Highland foxes are vastly different from their urban counterparts and any intrusion at the den will guarantee that the cubs will be moved.
Should a shepherd or anyone else for that matter stumble upon a den a jacket or some other item of clothing with the human smell about it can be placed in the hole,this will keep the vixen either in or out for a short while, and hopefully long enough for the stalker/keeper to arrive with a terrier, failure to leave something at the hole will find the stalker/keeper arriving at a den that the vixen has vacated along with most if not all of the cubs, depending on the amount of time that has elapsed since the initial discovery.
Even leaving an article of clothing is not a 100% guarantee, I can remember in one instance when a shepherd had found a den with three entrances and left a piece of clothing at each entrance,
when the shepherd and I arrived at the den about three hours later , we were greeted by the sight of where the vixen who had been out had dug straight down into the den from above and removed the cubs, thus avoiding having to pass the hated human scent.
There have been a lot of articles written of cub-less litter sisters or daughters from an earlier litter of the vixens helping to raise cubs, and while I have no doubt that it happens it seems to be far less common in the Highlands than it is with more urban populations.
I myself have bolted two vixens from the same hole both were found to be in milk and feeding young were they related, only saw and shot one dog at the den was he father to both lots of cubs? was there another dog although I never saw him?
Sometimes a vixen that has obviously not cubbed will wreck havoc in a lambing park killing lambs
and carrying off choice bits as if she were feeding cubs, is this a case of helping a related vixen rear cubs or is it like their cousins the domestic dog where after having been in season the default setting is to be in pup, many dog owners will have seen it nest making etc the general signs of being in pup and in extreme cases a phantom pregnancy.
Often a dog fox will also attempt to rear the cubs with varying degrees of success if something happens to the vixen if they have not been weaned then it is an impossible task for him , even if they are old enough its an extremely difficult job for him to keep a family with an ever growing appetite fed
on his own.
Not all dog foxes will attempt to raise the cubs some will readily abandon them.
This brings me to the story of Peter why I called him Peter I will never know, one late April day in the early 1970s I spotted fresh earth on a hillside, investigating I found a newly dug hole the entrance of which was packed with various dead animals mainly mountain hares, voles half a lamb and several small song birds,
It was obviously the work of a fox but I had never seen anything quite like it before, on removing
the body's from the entrance and that was not easy as they were packed in tightly all the way to the end of the hole which was only a couple of feet in depth right at the end was a small space occupied by a single fox cub, cold, blind and not long for this world.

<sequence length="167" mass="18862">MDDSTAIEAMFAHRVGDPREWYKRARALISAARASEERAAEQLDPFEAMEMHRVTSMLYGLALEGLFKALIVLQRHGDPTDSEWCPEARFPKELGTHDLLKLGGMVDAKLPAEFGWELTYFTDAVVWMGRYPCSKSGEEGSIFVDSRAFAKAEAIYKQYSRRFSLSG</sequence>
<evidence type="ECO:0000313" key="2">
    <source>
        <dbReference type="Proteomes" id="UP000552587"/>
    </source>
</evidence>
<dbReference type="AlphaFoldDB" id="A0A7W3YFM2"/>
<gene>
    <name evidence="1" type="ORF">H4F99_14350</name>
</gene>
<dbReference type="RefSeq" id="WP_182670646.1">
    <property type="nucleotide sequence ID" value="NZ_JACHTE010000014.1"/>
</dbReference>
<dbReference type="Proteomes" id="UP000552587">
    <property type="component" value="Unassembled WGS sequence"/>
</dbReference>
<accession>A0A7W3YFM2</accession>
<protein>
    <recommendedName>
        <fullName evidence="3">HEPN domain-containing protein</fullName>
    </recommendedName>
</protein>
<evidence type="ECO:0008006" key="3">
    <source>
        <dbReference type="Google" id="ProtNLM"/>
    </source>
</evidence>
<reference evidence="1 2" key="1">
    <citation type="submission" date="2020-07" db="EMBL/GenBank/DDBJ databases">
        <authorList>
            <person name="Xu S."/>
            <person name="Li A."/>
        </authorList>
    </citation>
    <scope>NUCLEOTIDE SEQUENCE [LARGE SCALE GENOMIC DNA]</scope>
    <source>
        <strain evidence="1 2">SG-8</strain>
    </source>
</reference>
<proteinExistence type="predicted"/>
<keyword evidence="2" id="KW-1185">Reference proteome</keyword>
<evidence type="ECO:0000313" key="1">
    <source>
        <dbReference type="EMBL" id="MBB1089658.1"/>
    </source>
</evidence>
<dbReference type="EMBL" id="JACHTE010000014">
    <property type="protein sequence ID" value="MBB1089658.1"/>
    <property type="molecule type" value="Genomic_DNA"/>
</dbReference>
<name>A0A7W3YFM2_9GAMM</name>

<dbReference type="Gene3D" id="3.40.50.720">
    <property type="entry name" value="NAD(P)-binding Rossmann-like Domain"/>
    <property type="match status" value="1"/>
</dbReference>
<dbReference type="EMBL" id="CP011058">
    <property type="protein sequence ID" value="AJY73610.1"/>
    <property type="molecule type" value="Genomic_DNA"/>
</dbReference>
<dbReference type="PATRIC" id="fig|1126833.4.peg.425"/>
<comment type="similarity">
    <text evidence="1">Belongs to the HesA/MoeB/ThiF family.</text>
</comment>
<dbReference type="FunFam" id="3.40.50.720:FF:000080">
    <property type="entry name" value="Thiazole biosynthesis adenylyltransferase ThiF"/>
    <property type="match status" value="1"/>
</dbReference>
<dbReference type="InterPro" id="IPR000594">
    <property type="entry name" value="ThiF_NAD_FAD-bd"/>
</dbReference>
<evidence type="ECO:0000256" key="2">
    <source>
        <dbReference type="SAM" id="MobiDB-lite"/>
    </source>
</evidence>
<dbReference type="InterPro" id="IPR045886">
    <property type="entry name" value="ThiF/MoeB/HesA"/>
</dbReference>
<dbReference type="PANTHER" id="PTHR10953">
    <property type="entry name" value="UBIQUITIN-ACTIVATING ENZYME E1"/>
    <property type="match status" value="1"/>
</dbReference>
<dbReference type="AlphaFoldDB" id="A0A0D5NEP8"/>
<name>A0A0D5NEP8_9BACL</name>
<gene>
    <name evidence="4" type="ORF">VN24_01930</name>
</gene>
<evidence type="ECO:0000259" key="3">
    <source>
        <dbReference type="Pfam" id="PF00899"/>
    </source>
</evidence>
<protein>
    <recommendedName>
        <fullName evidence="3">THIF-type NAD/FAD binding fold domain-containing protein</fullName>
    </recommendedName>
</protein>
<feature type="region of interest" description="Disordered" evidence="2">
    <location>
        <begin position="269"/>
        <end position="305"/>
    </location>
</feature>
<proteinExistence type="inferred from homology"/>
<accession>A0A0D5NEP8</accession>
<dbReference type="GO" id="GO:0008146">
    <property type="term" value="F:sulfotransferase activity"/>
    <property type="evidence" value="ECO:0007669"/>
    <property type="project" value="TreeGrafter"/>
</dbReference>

I can only assume that it was the work of a dog fox something have happened to his vixen he had managed to get one cub, possibly one that had been missed by the terriers, it looked as if
he had brought all this food which of course the cub was to small to eat, and used it to block the cub in either in his mind to keep it in the hole or keep anything from getting to it.
I sat out for three nights but no dog fox showed, had something happened to him? or did he think leaving the vast amount of food that he had, relieved him of any further responsibility for his offspring.
However that is crediting him with the power to reason and that is something I am not sure of.
I felt a pang of sympathy for this cub and decided to give him a chance feeding him every couple of hours from an eye dropper, but due to work commitments this task soon fell to my then head keepers wife.
In spite of his poor start in life Peter grew quick and strong friendly and dog like with people he knew but wary and unsure of those he did not.
However Peter had two undesirable traits one he became a master at escaping, and he also developed a liking for chicken, he would push his food through the bars of the kennel and when one of the head keepers chickens came along and pecked at it, a quick grab and it would disappear through the kennel bars never to be seen again.
Again this looked like it was a reasoned action though it may just have been chance, but when something becomes a regular occurrence one begins to wonder
By the time he was around nine months of age he had become somewhat of a liability, but all who knew him had become attached to him,so it was a case of trying to find him a home.
A safari park offered him a home in the children's section, where he settled in became very tame and lived a long life , more than twice the life span of the average wild fox.